Literacy Volunteers of Ontario County History

By Ginny Barton

Way back in 1964, Geneva's Church Women United members became aware that many Geneva adults needed to improve their reading and writing skills. A small article appeared in the Geneva Times: Syracuse Church Women United would hold a workshop, training people to teach adults to read! However, participants had to stay four days in Syracuse, and no one in Geneva could give that much time. Over two years passed - until the Rev. Vernon Lee came to Geneva's Methodist Church. Marsha, his wife, had been trained in Syracuse. She was immediately enlisted to give our first workshop, attended by some 10-12 people.

Dot Magley became our first president. followed by Mary Jeanne Grabman. Both did much more than coordinate and keep records. They taught, assisted at Adult Basic Education classes, gave tutor-training workshops, matched students and tutors, etc., with very little help. Most tutors wanted to teach one-to-one, not administer.

When Mary Jeanne Grabman had to give up the (volunteer) job, a crisis arose. No one could take on all that work! LVA was now spreading to other parts of New York State. Their affiliate trouble shooter, Connie Haendle, met with us to try to solve the problem. Mary Schult agreed to teach workshops, as she had done for the Girl Scouts although not trained to teach LV. Others took on the jobs of secretary, treasurer, tutor, coordinator, etc. With all the main jobs covered, I said I'd be president, if LVA would accept someone not yet trained as a tutor. (I remedied that a year later!) Connie reluctantly agreed.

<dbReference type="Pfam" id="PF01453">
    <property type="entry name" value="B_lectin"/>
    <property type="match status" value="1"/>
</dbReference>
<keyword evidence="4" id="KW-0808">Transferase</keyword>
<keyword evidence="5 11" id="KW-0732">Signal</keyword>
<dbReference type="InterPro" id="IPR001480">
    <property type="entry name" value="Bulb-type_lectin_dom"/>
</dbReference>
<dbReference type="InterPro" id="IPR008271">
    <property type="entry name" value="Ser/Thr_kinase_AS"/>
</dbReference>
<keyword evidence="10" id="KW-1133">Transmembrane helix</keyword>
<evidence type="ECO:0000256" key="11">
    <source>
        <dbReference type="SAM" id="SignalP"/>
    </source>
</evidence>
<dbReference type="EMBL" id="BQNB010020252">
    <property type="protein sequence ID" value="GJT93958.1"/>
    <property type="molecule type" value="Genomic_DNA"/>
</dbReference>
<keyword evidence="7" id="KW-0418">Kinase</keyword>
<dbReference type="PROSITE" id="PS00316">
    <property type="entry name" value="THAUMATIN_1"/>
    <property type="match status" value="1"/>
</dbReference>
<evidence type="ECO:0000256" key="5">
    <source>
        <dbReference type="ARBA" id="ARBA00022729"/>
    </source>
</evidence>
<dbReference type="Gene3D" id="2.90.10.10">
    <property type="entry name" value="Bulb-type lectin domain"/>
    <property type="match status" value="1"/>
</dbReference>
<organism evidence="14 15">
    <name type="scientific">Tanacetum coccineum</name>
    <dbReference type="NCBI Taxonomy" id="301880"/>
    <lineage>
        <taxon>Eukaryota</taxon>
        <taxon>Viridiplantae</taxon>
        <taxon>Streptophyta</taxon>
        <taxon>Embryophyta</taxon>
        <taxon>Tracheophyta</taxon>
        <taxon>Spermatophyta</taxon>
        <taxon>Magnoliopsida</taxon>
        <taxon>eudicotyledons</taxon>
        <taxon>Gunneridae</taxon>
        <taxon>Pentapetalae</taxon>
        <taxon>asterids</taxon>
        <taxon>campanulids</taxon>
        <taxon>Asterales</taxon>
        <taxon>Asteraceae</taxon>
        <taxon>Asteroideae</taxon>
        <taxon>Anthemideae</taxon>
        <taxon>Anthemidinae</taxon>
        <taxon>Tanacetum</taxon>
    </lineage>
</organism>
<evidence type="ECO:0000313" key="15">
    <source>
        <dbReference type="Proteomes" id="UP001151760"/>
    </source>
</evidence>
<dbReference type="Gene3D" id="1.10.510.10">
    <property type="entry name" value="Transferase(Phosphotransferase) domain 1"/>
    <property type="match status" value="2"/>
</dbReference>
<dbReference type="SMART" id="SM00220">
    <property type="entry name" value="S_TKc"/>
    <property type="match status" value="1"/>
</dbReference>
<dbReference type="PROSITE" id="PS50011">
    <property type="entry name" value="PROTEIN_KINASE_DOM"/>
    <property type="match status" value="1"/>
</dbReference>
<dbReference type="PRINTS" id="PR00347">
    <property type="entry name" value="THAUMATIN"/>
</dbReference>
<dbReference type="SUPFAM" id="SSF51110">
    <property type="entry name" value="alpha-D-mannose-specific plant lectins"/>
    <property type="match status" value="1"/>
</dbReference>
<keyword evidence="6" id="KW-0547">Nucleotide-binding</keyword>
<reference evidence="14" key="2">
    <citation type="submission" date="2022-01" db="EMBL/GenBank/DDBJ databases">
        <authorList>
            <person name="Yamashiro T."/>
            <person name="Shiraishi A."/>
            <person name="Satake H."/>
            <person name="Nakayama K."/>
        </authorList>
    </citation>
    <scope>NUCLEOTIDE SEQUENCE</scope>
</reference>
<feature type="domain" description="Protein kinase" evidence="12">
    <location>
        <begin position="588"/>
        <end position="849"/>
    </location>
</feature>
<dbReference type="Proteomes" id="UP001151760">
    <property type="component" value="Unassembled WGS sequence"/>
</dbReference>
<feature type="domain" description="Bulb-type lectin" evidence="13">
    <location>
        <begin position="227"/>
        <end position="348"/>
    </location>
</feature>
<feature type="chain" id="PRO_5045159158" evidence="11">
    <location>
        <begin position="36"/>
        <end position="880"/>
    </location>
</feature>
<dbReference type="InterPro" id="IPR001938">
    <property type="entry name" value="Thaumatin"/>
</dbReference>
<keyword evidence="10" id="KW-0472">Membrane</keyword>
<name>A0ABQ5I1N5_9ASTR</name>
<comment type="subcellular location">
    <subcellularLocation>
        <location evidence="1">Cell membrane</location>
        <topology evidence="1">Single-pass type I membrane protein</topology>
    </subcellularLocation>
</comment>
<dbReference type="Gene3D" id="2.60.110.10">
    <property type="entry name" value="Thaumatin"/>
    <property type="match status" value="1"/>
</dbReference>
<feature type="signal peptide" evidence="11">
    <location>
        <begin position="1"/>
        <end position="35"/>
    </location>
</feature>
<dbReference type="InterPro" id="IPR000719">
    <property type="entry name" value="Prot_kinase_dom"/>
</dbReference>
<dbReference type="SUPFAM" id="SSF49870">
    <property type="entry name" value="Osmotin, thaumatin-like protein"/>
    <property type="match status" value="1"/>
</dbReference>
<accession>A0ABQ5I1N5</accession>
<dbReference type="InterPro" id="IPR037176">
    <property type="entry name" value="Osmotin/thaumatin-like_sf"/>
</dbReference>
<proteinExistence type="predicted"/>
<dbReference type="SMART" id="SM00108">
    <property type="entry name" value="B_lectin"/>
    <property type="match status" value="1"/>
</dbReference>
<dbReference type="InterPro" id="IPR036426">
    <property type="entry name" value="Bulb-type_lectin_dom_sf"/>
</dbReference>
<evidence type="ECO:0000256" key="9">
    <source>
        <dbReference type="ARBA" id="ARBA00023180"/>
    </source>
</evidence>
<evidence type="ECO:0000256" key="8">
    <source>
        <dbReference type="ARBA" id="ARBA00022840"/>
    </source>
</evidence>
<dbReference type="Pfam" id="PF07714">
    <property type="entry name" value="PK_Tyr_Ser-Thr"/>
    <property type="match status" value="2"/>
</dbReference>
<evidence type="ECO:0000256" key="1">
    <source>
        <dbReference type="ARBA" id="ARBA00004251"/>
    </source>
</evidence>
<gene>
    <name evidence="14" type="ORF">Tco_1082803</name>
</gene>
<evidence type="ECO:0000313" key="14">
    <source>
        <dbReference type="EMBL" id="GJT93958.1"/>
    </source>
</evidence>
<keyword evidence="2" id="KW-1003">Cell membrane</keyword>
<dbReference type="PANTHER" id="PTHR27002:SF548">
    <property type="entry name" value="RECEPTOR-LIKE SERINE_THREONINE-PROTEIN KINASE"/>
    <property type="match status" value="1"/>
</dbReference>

Mary Schult proved to be a huge success. She was our main tutor trainer for many years. Her workshops included people from Wayne, Seneca, and Yates Counties, as well as Ontario. Eventually she gave the first workshops to start affiliates in each of these surrounding counties.

When several Vietnamese families came to Ontario County in the early '70s, we again could find no one to go for the new ESL training in Syracuse. The families were here and needed help, so Elizabeth Hart and I sent for LV's materials, "boned up", and taught our first ESL workshop. Again it worked out well, although we bent the rules!

Some early problems:
  1. Convincing both prospective tutors and prospective students that volunteers could succeed where the schools did not.

  2. Difficulty getting tutors and students together. With few students and few tutors, it was hard to match schedules and keep traveling reasonable.

  3. No paid staff While we remain a volunteer organization, like the Red Cross, Scouts., etc., without a paid staff no organization can continue on a high level.

In 35 years, many Ontario County adults have improved their language skills, thanks to LVOC tutors and staff. Wonderful, but much more to do.